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June 13, 2010

Genetically modified eucalyptus trees ignite controversy

by Zahra Hirji

Eucalyptus trees are good for making paper. They are terrible for just about everything else – soil, insects, plants, and water.

A paper company teamed up with ArborGen, a biotechnology organization, to genetically modify the trees to withstand freezing temperatures. The U.S. Department of Agriculture has just approved ArborGen’s request to plant various test forests across seven southern states.

Environmentalists are up in arms about the decision.

Nicknamed “America’s Largest Weed," it comes as no surprise that communities are worried about introducing the eucalyptus into new environments, which include 300 acres of test sites in Alabama, Florida, Georgia, Louisiana, Mississippi, South Carolina and Texas.

In the 1850s, eucalyptus trees were introduced to southern California. Over the course of a couple decades, the trees spread across the state. Currently 100 out of the 600 species of trees can be found in California.

Initially dubbed the “wonder tree,” the beautiful Australian trees eventually proved more hazardous than wonderful. Compared to the native trees, such as California oaks, the trees from down under support fewer insects, birds and other animals endemic to the United States. Worse, they create toxic conditions in the soil and their canopies block out sunlight for underlying plants. They hog water and yet easily catch fire, relying on fire to spread their seeds. This may be good for the dry Australian landscapes, but not for American cosmopolitan areas.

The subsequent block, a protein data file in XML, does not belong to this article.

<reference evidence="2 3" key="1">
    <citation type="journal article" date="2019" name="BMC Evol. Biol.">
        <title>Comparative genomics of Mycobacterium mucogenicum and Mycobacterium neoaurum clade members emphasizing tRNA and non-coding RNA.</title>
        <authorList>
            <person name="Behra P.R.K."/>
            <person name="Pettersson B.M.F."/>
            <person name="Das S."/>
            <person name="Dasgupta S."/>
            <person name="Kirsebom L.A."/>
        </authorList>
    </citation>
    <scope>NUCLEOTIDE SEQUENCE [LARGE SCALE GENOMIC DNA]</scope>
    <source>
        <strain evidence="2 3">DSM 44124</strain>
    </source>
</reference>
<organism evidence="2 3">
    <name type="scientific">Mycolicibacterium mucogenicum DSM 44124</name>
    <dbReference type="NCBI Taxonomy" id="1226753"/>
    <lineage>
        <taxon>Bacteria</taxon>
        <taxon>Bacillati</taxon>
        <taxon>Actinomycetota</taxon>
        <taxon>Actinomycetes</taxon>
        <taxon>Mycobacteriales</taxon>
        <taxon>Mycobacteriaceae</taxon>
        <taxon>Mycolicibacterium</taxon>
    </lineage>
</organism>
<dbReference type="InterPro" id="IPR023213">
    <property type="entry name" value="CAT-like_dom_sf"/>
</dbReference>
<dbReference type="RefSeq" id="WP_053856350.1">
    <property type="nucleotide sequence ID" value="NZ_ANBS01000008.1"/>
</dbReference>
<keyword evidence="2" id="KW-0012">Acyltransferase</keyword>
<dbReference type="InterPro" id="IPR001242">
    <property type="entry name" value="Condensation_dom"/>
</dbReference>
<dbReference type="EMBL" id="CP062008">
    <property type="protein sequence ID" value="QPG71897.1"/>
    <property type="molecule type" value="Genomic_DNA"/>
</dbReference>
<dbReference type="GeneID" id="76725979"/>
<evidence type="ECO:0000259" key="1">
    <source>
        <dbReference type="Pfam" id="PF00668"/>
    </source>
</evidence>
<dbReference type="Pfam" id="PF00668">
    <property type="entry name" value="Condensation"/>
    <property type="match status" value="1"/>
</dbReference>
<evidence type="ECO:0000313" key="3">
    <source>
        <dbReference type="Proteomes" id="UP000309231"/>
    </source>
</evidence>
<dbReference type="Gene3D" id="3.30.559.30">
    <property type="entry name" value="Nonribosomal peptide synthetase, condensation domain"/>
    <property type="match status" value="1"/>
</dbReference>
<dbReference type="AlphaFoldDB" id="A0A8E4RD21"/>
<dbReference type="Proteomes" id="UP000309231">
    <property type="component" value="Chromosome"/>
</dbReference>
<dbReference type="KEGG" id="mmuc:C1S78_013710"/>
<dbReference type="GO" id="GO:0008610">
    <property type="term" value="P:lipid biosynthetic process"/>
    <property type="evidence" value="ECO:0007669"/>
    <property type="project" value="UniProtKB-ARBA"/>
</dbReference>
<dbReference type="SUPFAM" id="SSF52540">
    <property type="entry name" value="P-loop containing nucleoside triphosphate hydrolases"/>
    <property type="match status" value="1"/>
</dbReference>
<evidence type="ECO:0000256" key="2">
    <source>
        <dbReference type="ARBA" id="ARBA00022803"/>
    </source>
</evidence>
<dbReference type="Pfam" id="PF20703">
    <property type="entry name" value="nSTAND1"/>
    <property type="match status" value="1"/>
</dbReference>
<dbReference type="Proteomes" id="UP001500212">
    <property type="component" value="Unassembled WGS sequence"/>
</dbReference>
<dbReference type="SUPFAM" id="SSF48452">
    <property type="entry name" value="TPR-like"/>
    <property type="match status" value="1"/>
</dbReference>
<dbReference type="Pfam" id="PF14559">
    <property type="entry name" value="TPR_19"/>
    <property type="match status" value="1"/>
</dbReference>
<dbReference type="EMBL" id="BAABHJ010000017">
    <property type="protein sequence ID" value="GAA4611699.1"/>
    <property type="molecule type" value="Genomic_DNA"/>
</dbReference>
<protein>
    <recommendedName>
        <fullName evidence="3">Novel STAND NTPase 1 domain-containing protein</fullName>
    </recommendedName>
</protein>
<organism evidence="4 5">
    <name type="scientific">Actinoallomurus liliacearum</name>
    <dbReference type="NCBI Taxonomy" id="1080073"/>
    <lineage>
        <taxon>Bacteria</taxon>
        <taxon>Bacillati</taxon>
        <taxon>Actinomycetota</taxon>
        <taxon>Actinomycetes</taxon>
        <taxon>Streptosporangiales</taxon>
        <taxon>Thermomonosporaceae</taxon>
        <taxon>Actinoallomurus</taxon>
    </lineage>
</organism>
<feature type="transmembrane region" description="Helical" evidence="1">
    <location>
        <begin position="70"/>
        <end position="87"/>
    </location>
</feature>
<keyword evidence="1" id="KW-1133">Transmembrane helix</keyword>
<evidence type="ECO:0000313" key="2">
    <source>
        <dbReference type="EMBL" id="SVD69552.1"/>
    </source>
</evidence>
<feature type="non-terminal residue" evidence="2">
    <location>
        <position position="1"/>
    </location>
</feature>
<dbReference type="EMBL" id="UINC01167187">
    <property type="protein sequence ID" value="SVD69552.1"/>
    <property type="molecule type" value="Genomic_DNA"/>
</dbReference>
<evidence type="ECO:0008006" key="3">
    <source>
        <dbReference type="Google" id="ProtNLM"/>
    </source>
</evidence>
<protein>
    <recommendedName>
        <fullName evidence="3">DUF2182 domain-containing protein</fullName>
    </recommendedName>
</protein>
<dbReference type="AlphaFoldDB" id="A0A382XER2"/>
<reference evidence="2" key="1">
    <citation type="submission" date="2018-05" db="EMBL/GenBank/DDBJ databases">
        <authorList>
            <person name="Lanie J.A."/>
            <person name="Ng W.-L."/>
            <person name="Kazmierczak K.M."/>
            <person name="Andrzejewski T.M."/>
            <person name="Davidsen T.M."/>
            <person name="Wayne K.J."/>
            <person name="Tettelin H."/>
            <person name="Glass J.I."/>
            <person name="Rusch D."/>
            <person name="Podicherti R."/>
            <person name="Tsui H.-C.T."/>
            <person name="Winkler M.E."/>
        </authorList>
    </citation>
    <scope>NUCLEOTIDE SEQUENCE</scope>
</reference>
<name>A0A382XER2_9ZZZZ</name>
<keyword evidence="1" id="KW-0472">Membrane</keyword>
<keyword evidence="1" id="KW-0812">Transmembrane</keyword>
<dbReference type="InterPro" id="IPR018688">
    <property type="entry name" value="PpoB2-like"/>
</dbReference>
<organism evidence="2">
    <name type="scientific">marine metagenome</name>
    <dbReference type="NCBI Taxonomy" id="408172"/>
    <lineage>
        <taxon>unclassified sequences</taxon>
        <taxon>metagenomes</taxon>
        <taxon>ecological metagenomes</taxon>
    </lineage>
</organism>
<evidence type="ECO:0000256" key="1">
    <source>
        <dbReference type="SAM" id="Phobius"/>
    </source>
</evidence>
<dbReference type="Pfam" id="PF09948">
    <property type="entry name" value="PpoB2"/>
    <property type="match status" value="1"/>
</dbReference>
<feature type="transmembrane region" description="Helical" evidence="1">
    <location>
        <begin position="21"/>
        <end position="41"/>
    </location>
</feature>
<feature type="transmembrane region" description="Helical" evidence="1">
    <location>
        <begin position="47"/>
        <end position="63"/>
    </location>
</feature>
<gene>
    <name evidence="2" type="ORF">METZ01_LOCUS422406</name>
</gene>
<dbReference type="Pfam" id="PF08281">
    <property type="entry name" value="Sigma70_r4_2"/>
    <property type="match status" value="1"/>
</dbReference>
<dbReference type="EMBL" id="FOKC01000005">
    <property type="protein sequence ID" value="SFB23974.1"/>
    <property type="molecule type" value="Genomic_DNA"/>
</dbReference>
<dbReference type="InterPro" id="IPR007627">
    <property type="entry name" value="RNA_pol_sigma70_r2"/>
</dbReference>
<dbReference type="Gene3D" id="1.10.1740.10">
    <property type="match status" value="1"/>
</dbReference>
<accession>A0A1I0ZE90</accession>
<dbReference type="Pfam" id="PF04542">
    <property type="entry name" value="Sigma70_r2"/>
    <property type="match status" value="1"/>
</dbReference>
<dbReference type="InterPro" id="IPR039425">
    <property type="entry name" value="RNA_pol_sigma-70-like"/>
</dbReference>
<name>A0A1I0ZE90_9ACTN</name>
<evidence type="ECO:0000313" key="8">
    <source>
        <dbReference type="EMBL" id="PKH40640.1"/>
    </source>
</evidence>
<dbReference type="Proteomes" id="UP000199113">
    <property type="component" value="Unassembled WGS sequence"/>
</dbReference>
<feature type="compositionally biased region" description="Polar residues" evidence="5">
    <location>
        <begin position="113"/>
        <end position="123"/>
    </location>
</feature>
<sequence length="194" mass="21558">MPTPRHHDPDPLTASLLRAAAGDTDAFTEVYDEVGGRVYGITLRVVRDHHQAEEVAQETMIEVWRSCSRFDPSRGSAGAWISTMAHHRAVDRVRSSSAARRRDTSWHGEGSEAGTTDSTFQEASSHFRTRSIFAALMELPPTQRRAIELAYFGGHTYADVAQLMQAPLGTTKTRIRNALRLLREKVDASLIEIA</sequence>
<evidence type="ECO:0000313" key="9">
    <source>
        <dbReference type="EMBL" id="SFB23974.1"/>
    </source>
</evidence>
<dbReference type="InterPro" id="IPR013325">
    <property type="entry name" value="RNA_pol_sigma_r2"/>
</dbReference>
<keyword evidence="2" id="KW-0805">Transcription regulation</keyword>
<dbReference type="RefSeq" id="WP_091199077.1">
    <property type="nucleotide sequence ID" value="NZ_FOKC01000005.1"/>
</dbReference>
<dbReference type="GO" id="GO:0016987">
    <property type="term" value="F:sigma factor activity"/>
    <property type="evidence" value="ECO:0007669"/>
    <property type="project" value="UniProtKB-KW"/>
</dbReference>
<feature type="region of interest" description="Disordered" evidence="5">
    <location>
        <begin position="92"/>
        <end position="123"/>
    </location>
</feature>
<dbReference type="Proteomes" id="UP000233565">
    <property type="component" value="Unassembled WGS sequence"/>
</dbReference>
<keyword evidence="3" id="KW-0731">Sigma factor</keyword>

The looming question is just how different the genetically modified trees will be from natural eucalyptus.

Of course, while biologists are rummaging around in the organism's DNA, they may as well try and correct some of these "undesirable" traits, right? So they went ahead and tweaked genes that they hope will limit the trees' ability to spread seeds, and make them grow up less flammable and more water-efficient than the originals.

But there's only one way to find out whether all the modifications worked, or if ArborGen has created some kind of hideous Franken-tree: plant some trees and stand back.

Many critics are outraged with the decision to genetically modify eucalyptus in the first place. Donald Rockwood of the University of Florida, for example, has already successfully used natural breeding techniques to develop less-threatening trees with some of the benefits ArborGen is after.

Rockwood worries that the genetically modified trees may spread their resistance to cold to surrounding plants.

Despite such concerns, test plantings have been approved. For now, the communities surrounding the test sites can only wait and see what happens.

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